Which cognitive abilities affect academic achievement for individuals who are gifted or gifted with a learning disability?

Date

2018-08-07

Authors

Maddocks, Danika Leslie Sasha

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Abstract

The relations between cognitive abilities and academic achievement inform a number of educational decisions, particularly for students who are exceptional, such as those who are gifted or have a learning disability. Although there is extensive research on the relations between abilities and achievement, little research has examined whether these effects are the same for gifted individuals, and no research has examined these effects among individuals who are gifted and have a learning disability (GLD). In this study, the effects of various cognitive abilities on reading, math, and writing were examined for individuals who were gifted and GLD, and these ability-achievement effects were compared to those for individuals who are not gifted. Data came from the nationally representative standardization sample for the fourth edition of the Woodcock-Johnson (WJ IV) co-normed Tests of Cognitive Abilities, Tests of Achievement, and Tests of Oral Language. Individuals were identified as gifted or GLD based on their cognitive and academic scores on the WJ IV measures.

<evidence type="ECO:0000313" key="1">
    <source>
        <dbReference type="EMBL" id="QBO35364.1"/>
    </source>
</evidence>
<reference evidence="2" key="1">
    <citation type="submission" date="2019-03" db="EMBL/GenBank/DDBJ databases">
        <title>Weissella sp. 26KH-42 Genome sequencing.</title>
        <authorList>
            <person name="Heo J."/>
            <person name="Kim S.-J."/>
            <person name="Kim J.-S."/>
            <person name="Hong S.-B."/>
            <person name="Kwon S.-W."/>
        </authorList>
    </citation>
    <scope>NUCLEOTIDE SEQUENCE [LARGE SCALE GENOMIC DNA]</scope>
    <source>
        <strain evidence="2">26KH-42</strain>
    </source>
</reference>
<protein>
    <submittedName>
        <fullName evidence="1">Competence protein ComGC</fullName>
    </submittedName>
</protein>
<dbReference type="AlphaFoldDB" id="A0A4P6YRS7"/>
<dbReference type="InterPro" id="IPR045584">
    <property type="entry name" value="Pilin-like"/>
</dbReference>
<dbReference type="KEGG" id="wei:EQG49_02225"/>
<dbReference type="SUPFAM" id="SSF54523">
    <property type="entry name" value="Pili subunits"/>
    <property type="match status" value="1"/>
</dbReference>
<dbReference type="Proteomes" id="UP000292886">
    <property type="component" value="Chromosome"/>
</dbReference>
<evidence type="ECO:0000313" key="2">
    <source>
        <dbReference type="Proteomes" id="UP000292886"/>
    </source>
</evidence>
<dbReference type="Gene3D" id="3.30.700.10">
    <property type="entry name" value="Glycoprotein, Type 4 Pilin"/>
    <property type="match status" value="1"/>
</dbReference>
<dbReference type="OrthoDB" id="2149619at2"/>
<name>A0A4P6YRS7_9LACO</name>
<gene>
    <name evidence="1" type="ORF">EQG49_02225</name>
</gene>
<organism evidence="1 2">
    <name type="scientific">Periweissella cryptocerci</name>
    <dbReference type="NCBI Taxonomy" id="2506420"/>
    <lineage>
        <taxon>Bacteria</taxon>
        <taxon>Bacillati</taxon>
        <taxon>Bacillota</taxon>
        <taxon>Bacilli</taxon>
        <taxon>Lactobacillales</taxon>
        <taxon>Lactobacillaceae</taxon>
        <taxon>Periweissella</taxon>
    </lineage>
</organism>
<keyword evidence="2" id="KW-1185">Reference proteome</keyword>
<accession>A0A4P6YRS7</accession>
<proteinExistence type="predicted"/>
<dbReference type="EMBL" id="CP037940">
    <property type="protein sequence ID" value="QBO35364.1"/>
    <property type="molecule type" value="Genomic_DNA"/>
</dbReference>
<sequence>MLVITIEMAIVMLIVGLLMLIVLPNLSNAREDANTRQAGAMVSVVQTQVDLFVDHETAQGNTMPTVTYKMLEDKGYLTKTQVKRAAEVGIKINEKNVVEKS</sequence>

A hierarchical cognitive abilities model with a latent general intelligence (g) factor was developed for use with the gifted, GLD, and non-gifted groups. The cognitive model demonstrated metric invariance across all three groups but only partial scalar invariance or no scalar invariance for multigroup models involving the GLD group. The cognitive abilities model was used to test the effects of specific broad cognitive abilities on academic achievement. Separate models were run for reading, math, and writing, with measured outcome variables for subdomains of these subjects. Results demonstrated some similarities in effects across groups as well as a number of differences. The ability-achievement effects and the differences across groups have implications for gifted and GLD identification and programming. The results also inform theoretical debates about the nature of intelligence and achievement in gifted populations and can inform future research on these topics.

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